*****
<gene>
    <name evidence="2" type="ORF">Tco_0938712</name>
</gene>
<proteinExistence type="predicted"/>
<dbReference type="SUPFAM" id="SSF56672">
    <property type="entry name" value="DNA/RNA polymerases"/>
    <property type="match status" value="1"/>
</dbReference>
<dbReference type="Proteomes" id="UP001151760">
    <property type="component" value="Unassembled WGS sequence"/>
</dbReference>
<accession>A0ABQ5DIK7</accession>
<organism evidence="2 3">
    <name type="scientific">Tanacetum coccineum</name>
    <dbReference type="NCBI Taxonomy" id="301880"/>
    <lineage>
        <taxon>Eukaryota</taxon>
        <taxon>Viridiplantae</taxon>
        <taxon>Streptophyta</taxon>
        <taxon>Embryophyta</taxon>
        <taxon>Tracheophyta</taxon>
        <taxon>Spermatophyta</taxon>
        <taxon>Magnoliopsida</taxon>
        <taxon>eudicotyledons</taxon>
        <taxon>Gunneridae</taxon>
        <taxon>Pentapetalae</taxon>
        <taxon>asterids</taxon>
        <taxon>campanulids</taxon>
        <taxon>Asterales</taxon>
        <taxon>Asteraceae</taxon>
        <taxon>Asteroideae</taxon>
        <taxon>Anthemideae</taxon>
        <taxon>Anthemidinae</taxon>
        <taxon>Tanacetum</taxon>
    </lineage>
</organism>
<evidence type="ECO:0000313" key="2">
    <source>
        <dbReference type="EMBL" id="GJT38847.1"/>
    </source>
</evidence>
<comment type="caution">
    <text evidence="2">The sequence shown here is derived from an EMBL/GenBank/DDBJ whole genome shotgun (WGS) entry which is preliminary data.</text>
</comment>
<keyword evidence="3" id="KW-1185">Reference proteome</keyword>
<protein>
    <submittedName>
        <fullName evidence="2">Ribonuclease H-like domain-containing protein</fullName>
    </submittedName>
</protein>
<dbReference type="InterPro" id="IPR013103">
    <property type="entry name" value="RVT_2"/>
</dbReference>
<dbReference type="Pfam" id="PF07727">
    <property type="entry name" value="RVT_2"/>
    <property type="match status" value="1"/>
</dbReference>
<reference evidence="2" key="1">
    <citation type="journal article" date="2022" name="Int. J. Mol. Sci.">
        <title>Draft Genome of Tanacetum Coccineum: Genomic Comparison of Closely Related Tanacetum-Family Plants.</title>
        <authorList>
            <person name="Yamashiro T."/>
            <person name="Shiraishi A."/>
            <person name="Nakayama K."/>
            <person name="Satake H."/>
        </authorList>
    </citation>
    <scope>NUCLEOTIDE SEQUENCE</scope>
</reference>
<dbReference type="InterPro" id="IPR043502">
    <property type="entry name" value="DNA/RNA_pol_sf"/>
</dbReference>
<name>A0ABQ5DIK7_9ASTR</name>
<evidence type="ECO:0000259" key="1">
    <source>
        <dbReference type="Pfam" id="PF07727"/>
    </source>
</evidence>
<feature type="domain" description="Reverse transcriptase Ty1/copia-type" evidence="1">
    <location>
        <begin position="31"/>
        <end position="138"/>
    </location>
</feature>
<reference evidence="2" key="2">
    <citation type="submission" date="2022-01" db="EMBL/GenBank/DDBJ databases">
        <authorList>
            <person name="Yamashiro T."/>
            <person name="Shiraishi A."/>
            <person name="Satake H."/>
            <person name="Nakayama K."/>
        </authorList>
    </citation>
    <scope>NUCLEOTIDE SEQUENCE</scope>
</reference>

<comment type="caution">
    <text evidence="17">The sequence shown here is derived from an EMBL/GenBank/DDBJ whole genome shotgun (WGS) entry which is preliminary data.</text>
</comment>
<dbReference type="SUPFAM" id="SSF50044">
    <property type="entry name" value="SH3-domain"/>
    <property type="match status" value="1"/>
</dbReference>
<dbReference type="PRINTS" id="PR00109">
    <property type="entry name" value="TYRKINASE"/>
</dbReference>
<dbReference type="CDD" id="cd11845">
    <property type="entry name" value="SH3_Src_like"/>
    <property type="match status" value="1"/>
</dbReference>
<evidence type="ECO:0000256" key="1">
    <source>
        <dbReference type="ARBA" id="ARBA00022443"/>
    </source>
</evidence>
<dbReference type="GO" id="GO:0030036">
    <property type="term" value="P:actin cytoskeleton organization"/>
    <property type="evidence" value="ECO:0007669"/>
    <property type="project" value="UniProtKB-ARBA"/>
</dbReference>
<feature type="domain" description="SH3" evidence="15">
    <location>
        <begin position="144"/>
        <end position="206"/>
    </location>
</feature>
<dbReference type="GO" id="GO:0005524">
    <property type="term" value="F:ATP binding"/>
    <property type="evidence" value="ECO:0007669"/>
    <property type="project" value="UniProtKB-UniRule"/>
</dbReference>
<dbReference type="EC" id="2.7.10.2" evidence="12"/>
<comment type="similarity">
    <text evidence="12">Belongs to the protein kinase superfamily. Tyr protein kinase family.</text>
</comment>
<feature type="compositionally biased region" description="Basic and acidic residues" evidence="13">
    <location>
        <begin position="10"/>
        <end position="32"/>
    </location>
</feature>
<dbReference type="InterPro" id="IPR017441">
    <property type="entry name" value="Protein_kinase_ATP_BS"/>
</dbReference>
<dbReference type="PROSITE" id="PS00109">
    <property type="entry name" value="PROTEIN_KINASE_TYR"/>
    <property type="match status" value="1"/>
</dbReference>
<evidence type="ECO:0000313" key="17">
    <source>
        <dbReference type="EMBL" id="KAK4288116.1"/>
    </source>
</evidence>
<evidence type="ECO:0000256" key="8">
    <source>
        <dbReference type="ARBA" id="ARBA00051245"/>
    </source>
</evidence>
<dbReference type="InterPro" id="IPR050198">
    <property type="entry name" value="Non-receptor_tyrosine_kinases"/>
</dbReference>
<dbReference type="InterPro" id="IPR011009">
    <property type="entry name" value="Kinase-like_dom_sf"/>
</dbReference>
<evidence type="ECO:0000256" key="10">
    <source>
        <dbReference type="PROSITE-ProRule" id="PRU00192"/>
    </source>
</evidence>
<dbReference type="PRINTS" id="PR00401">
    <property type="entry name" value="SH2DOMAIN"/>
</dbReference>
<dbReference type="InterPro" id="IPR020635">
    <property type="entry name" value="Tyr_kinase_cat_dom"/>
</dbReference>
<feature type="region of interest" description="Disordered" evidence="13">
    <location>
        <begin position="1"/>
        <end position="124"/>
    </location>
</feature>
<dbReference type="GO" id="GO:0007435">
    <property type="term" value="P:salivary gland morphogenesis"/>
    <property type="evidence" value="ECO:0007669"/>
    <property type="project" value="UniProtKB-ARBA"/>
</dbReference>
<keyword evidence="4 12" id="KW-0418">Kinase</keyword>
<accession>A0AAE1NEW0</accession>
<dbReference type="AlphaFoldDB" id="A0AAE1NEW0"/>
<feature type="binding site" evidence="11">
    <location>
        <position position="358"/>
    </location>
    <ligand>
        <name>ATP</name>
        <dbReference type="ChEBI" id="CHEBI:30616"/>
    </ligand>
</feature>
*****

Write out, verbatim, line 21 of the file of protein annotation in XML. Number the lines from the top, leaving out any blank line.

        <taxon>Tracheophyta</taxon>